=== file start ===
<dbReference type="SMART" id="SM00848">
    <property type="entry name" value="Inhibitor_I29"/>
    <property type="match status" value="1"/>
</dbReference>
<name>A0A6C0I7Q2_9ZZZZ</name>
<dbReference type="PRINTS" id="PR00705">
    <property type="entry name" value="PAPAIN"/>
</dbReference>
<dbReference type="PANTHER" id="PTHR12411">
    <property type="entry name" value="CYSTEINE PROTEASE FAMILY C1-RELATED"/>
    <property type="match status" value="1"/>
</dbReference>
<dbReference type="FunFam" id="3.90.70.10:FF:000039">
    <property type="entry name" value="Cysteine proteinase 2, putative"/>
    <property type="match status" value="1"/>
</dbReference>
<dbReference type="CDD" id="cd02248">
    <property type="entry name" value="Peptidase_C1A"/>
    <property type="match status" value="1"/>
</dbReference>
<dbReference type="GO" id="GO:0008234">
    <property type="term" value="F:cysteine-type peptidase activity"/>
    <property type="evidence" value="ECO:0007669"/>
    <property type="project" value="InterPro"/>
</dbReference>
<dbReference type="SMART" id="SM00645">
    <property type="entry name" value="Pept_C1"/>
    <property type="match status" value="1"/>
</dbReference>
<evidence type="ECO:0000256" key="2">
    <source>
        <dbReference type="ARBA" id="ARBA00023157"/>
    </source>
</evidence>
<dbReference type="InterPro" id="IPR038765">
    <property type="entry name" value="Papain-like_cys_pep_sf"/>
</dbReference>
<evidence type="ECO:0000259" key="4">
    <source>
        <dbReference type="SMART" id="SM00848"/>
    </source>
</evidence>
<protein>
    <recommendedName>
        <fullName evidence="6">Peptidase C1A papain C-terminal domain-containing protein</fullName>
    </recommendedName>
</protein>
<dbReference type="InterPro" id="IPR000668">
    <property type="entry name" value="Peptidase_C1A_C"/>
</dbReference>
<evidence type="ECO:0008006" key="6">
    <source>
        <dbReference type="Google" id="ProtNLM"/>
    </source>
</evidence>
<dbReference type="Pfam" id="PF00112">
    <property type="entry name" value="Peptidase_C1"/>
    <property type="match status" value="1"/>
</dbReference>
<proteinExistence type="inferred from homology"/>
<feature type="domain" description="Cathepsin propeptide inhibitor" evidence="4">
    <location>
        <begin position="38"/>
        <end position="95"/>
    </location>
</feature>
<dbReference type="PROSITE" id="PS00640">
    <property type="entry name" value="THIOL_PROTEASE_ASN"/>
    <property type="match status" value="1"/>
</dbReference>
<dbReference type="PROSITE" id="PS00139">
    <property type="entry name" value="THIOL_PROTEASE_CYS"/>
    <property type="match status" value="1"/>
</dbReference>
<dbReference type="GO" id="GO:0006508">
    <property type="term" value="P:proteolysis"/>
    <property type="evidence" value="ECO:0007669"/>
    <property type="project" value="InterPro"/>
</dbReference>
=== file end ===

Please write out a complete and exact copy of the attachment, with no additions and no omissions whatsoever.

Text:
<dbReference type="SMART" id="SM00848">
    <property type="entry name" value="Inhibitor_I29"/>
    <property type="match status" value="1"/>
</dbReference>
<name>A0A6C0I7Q2_9ZZZZ</name>
<dbReference type="PRINTS" id="PR00705">
    <property type="entry name" value="PAPAIN"/>
</dbReference>
<dbReference type="PANTHER" id="PTHR12411">
    <property type="entry name" value="CYSTEINE PROTEASE FAMILY C1-RELATED"/>
    <property type="match status" value="1"/>
</dbReference>
<dbReference type="FunFam" id="3.90.70.10:FF:000039">
    <property type="entry name" value="Cysteine proteinase 2, putative"/>
    <property type="match status" value="1"/>
</dbReference>
<dbReference type="CDD" id="cd02248">
    <property type="entry name" value="Peptidase_C1A"/>
    <property type="match status" value="1"/>
</dbReference>
<dbReference type="GO" id="GO:0008234">
    <property type="term" value="F:cysteine-type peptidase activity"/>
    <property type="evidence" value="ECO:0007669"/>
    <property type="project" value="InterPro"/>
</dbReference>
<dbReference type="SMART" id="SM00645">
    <property type="entry name" value="Pept_C1"/>
    <property type="match status" value="1"/>
</dbReference>
<evidence type="ECO:0000256" key="2">
    <source>
        <dbReference type="ARBA" id="ARBA00023157"/>
    </source>
</evidence>
<dbReference type="InterPro" id="IPR038765">
    <property type="entry name" value="Papain-like_cys_pep_sf"/>
</dbReference>
<evidence type="ECO:0000259" key="4">
    <source>
        <dbReference type="SMART" id="SM00848"/>
    </source>
</evidence>
<protein>
    <recommendedName>
        <fullName evidence="6">Peptidase C1A papain C-terminal domain-containing protein</fullName>
    </recommendedName>
</protein>
<dbReference type="InterPro" id="IPR000668">
    <property type="entry name" value="Peptidase_C1A_C"/>
</dbReference>
<evidence type="ECO:0008006" key="6">
    <source>
        <dbReference type="Google" id="ProtNLM"/>
    </source>
</evidence>
<dbReference type="Pfam" id="PF00112">
    <property type="entry name" value="Peptidase_C1"/>
    <property type="match status" value="1"/>
</dbReference>
<proteinExistence type="inferred from homology"/>
<feature type="domain" description="Cathepsin propeptide inhibitor" evidence="4">
    <location>
        <begin position="38"/>
        <end position="95"/>
    </location>
</feature>
<dbReference type="PROSITE" id="PS00640">
    <property type="entry name" value="THIOL_PROTEASE_ASN"/>
    <property type="match status" value="1"/>
</dbReference>
<dbReference type="PROSITE" id="PS00139">
    <property type="entry name" value="THIOL_PROTEASE_CYS"/>
    <property type="match status" value="1"/>
</dbReference>
<dbReference type="GO" id="GO:0006508">
    <property type="term" value="P:proteolysis"/>
    <property type="evidence" value="ECO:0007669"/>
    <property type="project" value="InterPro"/>
</dbReference>